At the close of the penalty phase, the trial court instructed the jurors that they should "consider, take into account and be guided by the following factors, if applicable ...." The aggravating and mitigating factors cited in former section 190.3 were read to them. (See CALJIC No. 8.84.1 (4th ed. 1979).) The second of those factors was described as "the presence or absence of criminal activity by the defendant which involved the use or attempted use of force or violence, or the expressed or implied threat to use force or violence." (See former § 190.3, subd. (b).)
The trial court then stated, "The Court will instruct you that as to the alleged presence of criminal activity by the defendant Elbert Easley, the following instructions will apply." The court proceeded to define the crime of arson, gave instructions as to motive, admissions, confessions, identity, direct and circumstantial evidence, and the credibility of witnesses. The jury was instructed that if there were a reasonable doubt as to appellant's guilt, then "he is entitled to a verdict of not guilty." The judge then said, "Those are the instructions relating to the alleged criminal activity by Mr. Easley."
Appellant argues that these instructions were inadequate to inform the jury that it should disregard all evidence of the alleged arson unless it found him guilty of the arson beyond a reasonable doubt. This claim has merit.
It is "well settled that during the penalty trial the jury should be instructed that they may consider evidence of other crimes only when the commission of such crimes is proved beyond a reasonable doubt. [Citations.]" (People v. McClellan (1969) 71 Cal.2d 793, 804, 80 Cal.Rptr. 31, 457 P.2d 871, and cases cited. See also People v. Floyd (1970) 1 Cal.3d 694, 716, 83 Cal.Rptr. 608, 464 P.2d 64; People v. Brawley (1969) 1 Cal.3d 277, 299, 82 Cal.Rptr. 161, 461 P.2d 361.) The majority do not dispute this requirement.
This rule was founded on a recognition that evidence of prior crimes "may have a particularly damaging impact on the jury's determination whether the defendant should be executed ...." (People v. Polk (1965) 63 Cal.2d 443, 450, 47 Cal.Rptr. 1, 406 P.2d 641.) Failure to instruct on the requirement of proof beyond a reasonable doubt is prejudicial and requires reversal of the penalty judgment. (People v. McClellan, supra, 71 Cal.2d at p. 806, 80 Cal.Rptr. 31, 457 P.2d 871.) 2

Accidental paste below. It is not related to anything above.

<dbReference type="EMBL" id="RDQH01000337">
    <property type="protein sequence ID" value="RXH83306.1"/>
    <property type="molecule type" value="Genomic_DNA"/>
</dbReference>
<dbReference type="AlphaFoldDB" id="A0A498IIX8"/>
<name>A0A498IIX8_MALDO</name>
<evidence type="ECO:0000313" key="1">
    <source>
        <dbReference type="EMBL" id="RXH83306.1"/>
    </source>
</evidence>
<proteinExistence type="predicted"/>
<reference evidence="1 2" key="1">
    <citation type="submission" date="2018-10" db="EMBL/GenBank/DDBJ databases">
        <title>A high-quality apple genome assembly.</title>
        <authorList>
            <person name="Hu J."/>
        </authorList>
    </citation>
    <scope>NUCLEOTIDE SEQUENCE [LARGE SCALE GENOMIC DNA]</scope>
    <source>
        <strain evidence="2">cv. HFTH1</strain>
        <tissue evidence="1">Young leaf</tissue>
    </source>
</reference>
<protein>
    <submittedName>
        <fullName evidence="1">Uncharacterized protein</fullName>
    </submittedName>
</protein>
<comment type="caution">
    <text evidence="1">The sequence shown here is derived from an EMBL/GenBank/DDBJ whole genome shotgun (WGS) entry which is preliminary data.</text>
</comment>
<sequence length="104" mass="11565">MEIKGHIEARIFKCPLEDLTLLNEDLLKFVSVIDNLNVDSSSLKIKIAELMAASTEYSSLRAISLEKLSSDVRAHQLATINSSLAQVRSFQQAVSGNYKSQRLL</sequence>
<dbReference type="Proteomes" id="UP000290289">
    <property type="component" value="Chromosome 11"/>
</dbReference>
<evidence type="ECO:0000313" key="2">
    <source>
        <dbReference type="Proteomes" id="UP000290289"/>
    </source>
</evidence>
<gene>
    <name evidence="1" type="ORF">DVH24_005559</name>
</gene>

The majority acknowledge that an instruction that the jury may consider only those crimes proved beyond a reasonable doubt is one of the general principles governing penalty phase deliberations and must be given sua sponte by the trial court. (People v. Stanworth (1969) 71 Cal.2d 820, 841, 80 Cal.Rptr. 49, 457 P.2d 889; People v. McClellan, supra, 71 Cal.2d at p. 806, 80 Cal.Rptr. 31, 457 P.2d 871.)
Ignoring the holdings of these cases, the Attorney General argues that the jury can be permitted to consider evidence of prior violent criminal activity even though that activity is not proved beyond a reasonable doubt. He bases his argument on the plurality opinion in People v. Frierson (1979) 25 [187 Cal.Rptr. 774] Cal.3d 142, 158 Cal.Rptr. 281, 599 P.2d 587 where three members of this court concluded that there is no constitutional requirement that aggravating circumstances be found to be true beyond a reasonable doubt. (Id., at p. 180.) However, the decisions in People v. Polk, supra, 63 Cal.2d at pages 450-451, 47 Cal.Rptr. 1, 406 P.2d 641; and People v. McClellan, supra, 71 Cal.2d at pages 804-806, 80 Cal.Rptr. 31, 457 P.2d 871, were based on the recognition that evidence of other criminal activity should be treated as "an exception to the normal standard of proof" at the penalty trial. (Polk, supra, 63 Cal.2d at p. 450, emphasis added.) Thus, even though other aggravating circumstances need not be proved beyond a reasonable doubt, Polk and McClellan mandate application of this higher standard of proof when the prosecution seeks to prove that the defendant has committed prior violent criminal activity.
An examination of the jury instructions at appellant's penalty trial discloses no instruction as to the necessity of disregarding all evidence of arson unless the charge was found to be true beyond a reasonable doubt. The jury was instructed as if it had two independent tasks, determination of whether appellant was guilty of the crime of arson and determination of the penalty he should receive for the crime of murder. As to the first task, the jury was properly instructed that it should find appellant not guilty unless convinced beyond a reasonable doubt. However, it was never told of the connection between the two tasks--never told that it could consider evidence of the arson charge in its penalty deliberations only if it found guilt beyond a reasonable doubt. The instruction telling the jury to apply the reasonable doubt standard when determining whether appellant was guilty of arson was not sufficient to instruct the jury to apply the same high standard of proof to the crucial question of what evidence could be considered in the penalty determination.